The University of Southampton
University of Southampton Institutional Repository

Developmental plasticity in deep time: a window to population ecological inference

Developmental plasticity in deep time: a window to population ecological inference
Developmental plasticity in deep time: a window to population ecological inference
Developmental plasticity, where traits change state in response to environmental cues, is well-studied in modern populations. It is also suspected to play a role in macroevolutionary dynamics, but due to a lack of long-term records the frequency of plasticity-led evolution in deep time remains unknown. Populations are dynamic entities, yet their representation in the fossil record is a static snapshot of often isolated individuals. Here, we apply for the first time contemporary integral projection models (IPMs) to fossil data to link individual development with expected population variation. IPMs describe the effects of individual growth in discrete steps on long-term population dynamics. We parameterize the models using modern and fossil data of the planktonic foraminifer Trilobatus sacculifer. Foraminifera grow by adding chambers in discrete stages and die at reproduction, making them excellent case studies for IPMs. Our results predict that somatic growth rates have almost twice as much influence on population dynamics than survival and more than eight times more influence than reproduction, suggesting that selection would primarily target somatic growth as the major determinant of fitness. As numerous palaeobiological systems record growth rate increments in single genetic individuals, and imaging technologies are increasingly available, our results open up the possibility of evidence-based inference of developmental plasticity spanning macroevolutionary dynamics. Given the centrality of ecology in palaeobiological thinking, our model is one approach to help bridge eco-evolutionary scales while directing attention towards the most relevant life-history traits to measure.
0094-8373
Brombacher, Anieke
2a4bbb84-4743-4a36-973b-4ad2bf743154
Schmidt, Daniela
86a34245-7197-4ad2-984c-40374fe00b60
Ezard, Thomas
a143a893-07d0-4673-a2dd-cea2cd7e1374
Brombacher, Anieke
2a4bbb84-4743-4a36-973b-4ad2bf743154
Schmidt, Daniela
86a34245-7197-4ad2-984c-40374fe00b60
Ezard, Thomas
a143a893-07d0-4673-a2dd-cea2cd7e1374

Brombacher, Anieke, Schmidt, Daniela and Ezard, Thomas (2022) Developmental plasticity in deep time: a window to population ecological inference. Paleobiology. (In Press)

Record type: Article

Abstract

Developmental plasticity, where traits change state in response to environmental cues, is well-studied in modern populations. It is also suspected to play a role in macroevolutionary dynamics, but due to a lack of long-term records the frequency of plasticity-led evolution in deep time remains unknown. Populations are dynamic entities, yet their representation in the fossil record is a static snapshot of often isolated individuals. Here, we apply for the first time contemporary integral projection models (IPMs) to fossil data to link individual development with expected population variation. IPMs describe the effects of individual growth in discrete steps on long-term population dynamics. We parameterize the models using modern and fossil data of the planktonic foraminifer Trilobatus sacculifer. Foraminifera grow by adding chambers in discrete stages and die at reproduction, making them excellent case studies for IPMs. Our results predict that somatic growth rates have almost twice as much influence on population dynamics than survival and more than eight times more influence than reproduction, suggesting that selection would primarily target somatic growth as the major determinant of fitness. As numerous palaeobiological systems record growth rate increments in single genetic individuals, and imaging technologies are increasingly available, our results open up the possibility of evidence-based inference of developmental plasticity spanning macroevolutionary dynamics. Given the centrality of ecology in palaeobiological thinking, our model is one approach to help bridge eco-evolutionary scales while directing attention towards the most relevant life-history traits to measure.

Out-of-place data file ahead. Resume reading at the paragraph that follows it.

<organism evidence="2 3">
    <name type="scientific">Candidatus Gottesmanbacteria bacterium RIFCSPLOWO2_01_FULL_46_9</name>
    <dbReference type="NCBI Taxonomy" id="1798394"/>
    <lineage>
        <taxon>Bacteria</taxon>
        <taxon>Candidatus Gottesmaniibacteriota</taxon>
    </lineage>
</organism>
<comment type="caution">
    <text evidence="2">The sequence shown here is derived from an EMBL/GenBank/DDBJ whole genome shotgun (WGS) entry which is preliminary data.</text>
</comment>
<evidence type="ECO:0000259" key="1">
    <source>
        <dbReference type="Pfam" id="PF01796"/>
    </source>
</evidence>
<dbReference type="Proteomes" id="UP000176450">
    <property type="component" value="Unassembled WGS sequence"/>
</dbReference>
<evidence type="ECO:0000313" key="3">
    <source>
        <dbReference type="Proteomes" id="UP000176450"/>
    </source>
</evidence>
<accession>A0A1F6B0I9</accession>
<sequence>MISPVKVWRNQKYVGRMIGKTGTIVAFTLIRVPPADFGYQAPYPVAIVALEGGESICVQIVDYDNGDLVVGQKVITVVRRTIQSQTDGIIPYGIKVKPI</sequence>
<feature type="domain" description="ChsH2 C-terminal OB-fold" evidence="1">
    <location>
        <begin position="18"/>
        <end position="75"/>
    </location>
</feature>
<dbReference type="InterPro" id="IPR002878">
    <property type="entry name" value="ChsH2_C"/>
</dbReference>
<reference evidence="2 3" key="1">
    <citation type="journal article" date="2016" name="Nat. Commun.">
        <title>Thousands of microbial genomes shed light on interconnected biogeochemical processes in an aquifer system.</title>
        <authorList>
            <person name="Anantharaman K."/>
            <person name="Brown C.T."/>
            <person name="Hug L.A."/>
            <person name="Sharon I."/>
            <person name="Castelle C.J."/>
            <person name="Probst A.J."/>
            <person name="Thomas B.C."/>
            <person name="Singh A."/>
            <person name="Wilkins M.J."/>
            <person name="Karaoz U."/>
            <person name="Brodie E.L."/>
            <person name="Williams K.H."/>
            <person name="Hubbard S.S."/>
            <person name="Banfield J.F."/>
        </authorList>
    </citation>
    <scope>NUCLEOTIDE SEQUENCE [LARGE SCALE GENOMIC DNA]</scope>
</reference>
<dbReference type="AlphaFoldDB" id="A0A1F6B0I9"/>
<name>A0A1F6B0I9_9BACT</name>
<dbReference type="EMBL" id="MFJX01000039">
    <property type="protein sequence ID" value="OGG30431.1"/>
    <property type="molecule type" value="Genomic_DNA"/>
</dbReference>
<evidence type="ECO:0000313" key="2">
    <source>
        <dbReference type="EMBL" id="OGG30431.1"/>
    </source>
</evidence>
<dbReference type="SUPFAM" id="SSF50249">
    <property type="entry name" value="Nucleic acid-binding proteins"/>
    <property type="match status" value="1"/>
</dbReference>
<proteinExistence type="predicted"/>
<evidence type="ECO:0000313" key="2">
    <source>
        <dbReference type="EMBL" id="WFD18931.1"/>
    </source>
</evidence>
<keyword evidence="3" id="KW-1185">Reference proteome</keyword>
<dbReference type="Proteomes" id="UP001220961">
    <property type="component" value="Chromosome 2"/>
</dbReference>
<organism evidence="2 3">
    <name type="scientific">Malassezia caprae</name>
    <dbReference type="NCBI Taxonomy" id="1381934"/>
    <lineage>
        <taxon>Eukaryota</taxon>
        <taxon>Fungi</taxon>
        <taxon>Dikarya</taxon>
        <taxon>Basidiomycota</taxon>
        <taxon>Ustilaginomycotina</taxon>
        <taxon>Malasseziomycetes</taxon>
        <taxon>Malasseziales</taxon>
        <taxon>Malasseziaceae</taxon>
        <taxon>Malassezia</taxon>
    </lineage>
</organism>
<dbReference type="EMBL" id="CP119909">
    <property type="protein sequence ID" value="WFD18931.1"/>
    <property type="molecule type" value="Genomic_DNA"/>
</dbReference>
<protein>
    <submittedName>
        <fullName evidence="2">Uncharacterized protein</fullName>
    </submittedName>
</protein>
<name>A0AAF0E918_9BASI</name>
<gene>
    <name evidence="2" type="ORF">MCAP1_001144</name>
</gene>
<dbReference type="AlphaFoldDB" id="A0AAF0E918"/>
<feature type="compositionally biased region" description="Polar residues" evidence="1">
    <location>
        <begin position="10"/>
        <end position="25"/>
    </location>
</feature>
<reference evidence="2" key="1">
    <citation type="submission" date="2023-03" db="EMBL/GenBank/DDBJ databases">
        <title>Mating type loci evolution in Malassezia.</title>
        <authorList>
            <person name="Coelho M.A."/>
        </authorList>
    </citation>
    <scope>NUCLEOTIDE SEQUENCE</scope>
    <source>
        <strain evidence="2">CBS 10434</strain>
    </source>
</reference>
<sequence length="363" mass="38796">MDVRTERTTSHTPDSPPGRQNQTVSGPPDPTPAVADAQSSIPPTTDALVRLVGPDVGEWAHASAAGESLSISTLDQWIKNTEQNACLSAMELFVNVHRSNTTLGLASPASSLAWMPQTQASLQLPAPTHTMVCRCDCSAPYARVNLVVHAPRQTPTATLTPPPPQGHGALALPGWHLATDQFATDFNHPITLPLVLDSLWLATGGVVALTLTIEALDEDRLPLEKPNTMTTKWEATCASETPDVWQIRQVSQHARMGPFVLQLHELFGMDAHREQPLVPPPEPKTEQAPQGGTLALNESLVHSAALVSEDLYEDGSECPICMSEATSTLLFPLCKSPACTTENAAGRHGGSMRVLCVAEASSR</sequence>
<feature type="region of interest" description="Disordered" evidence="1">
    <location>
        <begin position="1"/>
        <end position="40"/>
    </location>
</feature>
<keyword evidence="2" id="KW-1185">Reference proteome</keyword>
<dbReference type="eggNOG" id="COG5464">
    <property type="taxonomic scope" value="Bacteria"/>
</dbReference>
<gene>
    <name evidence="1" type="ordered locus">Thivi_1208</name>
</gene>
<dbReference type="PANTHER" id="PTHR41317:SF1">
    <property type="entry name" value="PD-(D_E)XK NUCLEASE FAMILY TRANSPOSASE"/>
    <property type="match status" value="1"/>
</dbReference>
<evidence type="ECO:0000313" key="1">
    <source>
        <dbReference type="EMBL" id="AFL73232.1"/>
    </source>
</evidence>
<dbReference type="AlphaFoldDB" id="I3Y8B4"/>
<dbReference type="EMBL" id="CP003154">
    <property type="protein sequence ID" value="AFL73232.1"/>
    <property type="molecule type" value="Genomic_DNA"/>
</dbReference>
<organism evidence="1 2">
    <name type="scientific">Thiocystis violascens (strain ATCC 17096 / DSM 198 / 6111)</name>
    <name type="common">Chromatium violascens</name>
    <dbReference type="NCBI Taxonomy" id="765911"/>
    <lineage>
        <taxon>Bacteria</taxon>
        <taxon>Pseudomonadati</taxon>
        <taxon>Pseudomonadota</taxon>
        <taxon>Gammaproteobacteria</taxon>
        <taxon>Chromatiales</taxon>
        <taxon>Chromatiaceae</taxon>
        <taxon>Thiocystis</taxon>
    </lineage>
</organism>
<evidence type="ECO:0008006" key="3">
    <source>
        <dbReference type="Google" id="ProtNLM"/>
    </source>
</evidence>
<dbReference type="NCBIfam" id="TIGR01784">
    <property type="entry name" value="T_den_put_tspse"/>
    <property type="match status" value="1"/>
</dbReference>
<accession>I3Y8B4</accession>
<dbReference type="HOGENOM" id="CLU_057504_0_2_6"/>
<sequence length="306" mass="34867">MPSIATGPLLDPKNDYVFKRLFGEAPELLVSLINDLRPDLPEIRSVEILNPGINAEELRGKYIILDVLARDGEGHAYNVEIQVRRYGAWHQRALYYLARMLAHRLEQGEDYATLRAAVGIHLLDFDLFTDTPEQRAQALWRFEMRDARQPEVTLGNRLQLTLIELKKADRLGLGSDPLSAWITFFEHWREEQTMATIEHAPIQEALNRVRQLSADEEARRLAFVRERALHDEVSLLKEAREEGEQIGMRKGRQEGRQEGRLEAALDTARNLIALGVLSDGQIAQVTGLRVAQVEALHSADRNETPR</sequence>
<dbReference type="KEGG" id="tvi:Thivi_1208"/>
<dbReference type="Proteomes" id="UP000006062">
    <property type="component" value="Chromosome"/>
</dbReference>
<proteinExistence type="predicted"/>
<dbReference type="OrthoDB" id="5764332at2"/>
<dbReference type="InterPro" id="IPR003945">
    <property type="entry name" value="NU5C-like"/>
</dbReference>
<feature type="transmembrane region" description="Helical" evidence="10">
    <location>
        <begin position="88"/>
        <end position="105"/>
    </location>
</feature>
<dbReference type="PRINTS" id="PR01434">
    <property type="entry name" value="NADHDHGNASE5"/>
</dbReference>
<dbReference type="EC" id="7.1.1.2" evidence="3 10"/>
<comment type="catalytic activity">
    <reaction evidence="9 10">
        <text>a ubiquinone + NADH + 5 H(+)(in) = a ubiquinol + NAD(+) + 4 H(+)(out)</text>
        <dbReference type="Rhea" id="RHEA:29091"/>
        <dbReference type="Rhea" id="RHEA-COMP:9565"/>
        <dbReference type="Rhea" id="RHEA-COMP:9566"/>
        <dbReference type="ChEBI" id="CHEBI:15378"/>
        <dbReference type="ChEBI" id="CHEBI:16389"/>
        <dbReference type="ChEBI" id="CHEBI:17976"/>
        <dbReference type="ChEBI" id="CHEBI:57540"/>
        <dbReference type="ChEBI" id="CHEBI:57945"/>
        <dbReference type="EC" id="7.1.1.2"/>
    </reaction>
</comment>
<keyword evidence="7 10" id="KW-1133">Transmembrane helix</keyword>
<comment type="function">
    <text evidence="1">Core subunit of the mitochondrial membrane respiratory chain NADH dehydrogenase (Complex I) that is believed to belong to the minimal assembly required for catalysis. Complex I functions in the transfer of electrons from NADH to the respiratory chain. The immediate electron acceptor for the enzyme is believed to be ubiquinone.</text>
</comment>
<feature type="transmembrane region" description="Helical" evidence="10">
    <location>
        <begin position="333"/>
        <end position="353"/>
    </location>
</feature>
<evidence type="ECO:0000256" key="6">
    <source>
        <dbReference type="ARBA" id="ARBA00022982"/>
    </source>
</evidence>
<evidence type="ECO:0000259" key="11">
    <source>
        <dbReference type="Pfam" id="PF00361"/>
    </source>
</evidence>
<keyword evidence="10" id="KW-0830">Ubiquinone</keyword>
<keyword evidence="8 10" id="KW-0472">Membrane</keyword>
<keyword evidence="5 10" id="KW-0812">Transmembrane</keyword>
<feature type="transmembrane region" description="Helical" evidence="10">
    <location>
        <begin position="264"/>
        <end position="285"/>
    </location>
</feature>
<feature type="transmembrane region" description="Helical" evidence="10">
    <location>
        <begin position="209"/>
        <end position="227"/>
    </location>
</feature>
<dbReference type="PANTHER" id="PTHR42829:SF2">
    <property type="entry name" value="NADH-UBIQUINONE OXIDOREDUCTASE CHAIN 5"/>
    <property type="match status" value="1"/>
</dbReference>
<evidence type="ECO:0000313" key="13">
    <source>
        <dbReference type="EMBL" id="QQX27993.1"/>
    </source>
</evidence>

Text
Brombacher et al, Paleobiology - Accepted Manuscript
Download (620kB)

More information

Accepted/In Press date: 17 June 2022

Identifiers

Local EPrints ID: 467921
URI: http://eprints.soton.ac.uk/id/eprint/467921
ISSN: 0094-8373
PURE UUID: ec619ff2-8ad9-4f3c-a19e-888dec053556
ORCID for Anieke Brombacher: ORCID iD orcid.org/0000-0003-2310-047X
ORCID for Thomas Ezard: ORCID iD orcid.org/0000-0001-8305-6605

Catalogue record

Date deposited: 25 Jul 2022 17:16
Last modified: 22 Nov 2022 02:48

Export record

Contributors

Author: Daniela Schmidt
Author: Thomas Ezard ORCID iD

Download statistics

Downloads from ePrints over the past year. Other digital versions may also be available to download e.g. from the publisher's website.

View more statistics

Atom RSS 1.0 RSS 2.0

Contact ePrints Soton: eprints@soton.ac.uk

ePrints Soton supports OAI 2.0 with a base URL of http://eprints.soton.ac.uk/cgi/oai2

This repository has been built using EPrints software, developed at the University of Southampton, but available to everyone to use.

We use cookies to ensure that we give you the best experience on our website. If you continue without changing your settings, we will assume that you are happy to receive cookies on the University of Southampton website.

×